Flush cutting is a pruning process that gets rid of the branch collar, resulting in a much larger wound in comparison to simply cutting off the branch outside the collar.

Fact: Flush cutting is not recommended as a pruning technique. It can increase the chance of pathogens worming their way into the tree, rather than optimize its healing.

2. Staking newly planted trees ensures the development of a strong trunk and root system.

In some cases, it is necessary to stake a newly planted tree so that it stays upright and its root system firmly establishes underground. However, you need to realize that this has several adverse effects.

If staking is necessary, the tree should be given enough room for roots and trunk development. Furthermore, the staking materials, such as the wires and ties, should be removed after about a year to avoid girdling.

Fact: A number of studies have shown that newly planted trees that weren’t staked tend to develop a more stable and extensive root system as well as better trunk taper. Trunk damage due to staking materials is a common side effect of improper staking.

 

3. Newly planted trees should be pruned back heavily to counteract root loss.

One of the most common reasons why some experts recommend heavy pruning on newly planted trees is to minimize the amount of water that dissipates from the leaves. Although there is some truth to this, it should be noted that trees require a full crown to quickly generate the much needed nutrients they need to induce root development.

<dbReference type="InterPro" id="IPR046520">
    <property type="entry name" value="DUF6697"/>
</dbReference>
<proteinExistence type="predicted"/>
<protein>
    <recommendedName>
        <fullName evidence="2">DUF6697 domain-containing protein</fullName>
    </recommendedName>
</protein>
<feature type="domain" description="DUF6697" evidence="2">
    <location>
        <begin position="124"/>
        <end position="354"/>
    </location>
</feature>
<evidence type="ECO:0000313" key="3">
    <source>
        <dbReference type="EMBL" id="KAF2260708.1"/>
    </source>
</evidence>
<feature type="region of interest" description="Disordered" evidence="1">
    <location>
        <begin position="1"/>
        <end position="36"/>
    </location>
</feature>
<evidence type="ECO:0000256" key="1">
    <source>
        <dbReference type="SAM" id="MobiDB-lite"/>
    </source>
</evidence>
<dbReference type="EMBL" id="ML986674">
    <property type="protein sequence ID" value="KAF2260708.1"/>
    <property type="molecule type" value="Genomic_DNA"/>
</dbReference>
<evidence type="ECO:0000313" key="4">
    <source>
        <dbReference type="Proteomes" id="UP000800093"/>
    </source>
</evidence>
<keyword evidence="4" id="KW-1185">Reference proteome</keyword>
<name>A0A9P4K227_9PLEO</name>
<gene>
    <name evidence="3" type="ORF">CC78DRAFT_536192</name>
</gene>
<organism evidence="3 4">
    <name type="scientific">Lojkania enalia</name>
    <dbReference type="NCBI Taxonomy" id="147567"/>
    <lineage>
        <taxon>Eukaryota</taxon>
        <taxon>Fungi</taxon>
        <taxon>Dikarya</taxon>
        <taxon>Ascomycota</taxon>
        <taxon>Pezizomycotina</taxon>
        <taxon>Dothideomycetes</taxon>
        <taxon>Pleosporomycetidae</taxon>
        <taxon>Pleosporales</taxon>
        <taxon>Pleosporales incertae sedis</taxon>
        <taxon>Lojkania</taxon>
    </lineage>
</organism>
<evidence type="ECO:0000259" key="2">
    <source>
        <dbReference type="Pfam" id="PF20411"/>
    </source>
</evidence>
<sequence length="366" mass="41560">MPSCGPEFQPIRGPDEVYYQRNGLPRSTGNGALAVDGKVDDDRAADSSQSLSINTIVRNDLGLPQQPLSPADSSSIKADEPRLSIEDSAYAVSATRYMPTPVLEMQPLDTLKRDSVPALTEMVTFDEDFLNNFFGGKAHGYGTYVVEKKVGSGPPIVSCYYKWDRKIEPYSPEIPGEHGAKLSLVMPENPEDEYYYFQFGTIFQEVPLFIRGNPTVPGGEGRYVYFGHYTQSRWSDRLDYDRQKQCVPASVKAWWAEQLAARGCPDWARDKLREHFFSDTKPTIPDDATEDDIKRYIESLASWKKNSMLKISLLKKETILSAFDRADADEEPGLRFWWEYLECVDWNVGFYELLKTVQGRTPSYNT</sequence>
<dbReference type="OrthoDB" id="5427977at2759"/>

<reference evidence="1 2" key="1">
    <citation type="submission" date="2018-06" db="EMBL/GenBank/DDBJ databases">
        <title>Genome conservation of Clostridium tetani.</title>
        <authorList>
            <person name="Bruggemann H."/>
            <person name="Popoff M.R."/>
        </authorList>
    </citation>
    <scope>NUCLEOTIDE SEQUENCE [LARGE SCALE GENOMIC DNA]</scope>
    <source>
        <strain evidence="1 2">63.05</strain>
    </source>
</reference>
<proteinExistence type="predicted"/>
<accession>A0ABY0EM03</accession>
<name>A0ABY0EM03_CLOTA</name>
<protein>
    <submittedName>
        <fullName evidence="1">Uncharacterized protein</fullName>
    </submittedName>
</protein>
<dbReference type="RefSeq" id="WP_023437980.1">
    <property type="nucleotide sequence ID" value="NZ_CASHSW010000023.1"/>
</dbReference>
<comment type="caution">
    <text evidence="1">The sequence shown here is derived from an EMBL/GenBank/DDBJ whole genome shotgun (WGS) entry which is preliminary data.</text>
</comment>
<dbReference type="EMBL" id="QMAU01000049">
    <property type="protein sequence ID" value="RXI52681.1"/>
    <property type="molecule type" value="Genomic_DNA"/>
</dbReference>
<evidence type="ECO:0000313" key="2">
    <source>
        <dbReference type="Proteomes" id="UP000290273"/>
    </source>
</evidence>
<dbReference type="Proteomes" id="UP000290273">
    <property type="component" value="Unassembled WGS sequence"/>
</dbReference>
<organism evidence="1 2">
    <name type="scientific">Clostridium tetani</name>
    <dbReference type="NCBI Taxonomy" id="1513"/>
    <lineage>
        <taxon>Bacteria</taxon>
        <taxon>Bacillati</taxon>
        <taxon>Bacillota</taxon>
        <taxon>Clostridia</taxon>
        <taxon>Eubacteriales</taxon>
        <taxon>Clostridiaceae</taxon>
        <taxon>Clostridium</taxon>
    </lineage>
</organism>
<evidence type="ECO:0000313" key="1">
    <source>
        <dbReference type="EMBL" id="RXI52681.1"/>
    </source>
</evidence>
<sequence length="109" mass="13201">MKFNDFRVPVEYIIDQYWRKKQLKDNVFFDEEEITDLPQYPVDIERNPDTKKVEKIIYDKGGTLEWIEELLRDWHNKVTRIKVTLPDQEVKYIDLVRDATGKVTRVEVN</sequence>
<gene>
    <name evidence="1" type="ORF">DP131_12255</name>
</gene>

Fact: Trees develop better and establish a more extensive root system when they have a fuller crown. It is best to limit pruning to structural training purposes, as well as to the removal of dead or damaged branches.

 

4. It is best to use tree wrap on newly planted trees to prevent sunscald and insect infestation.

Admittedly, there is some debate going on in the community about the validity of using tree wraps to protect the trunk of newly planted trees. Sunscald is a common occurrence on barks of trees that are exposed to extreme temperatures. It usually appears on the south or southwest side of young trees.

However, studies on the matter have shown that most commercial tree wraps are not that effective in preventing bark damage. In certain cases, the damage on the bark is even worse when tree wraps are used.

Also, using tree wraps to keep insects out has proven to be ineffective. As a matter of fact, some insect species even like to burrow under the wrapping material.

Fact: If you want to protect your trees from extreme fluctuations in temperature, consulting with a Certified Arborist is your best course of action.

 

More info:

Stocksnap.io photo by Sergei Soloviev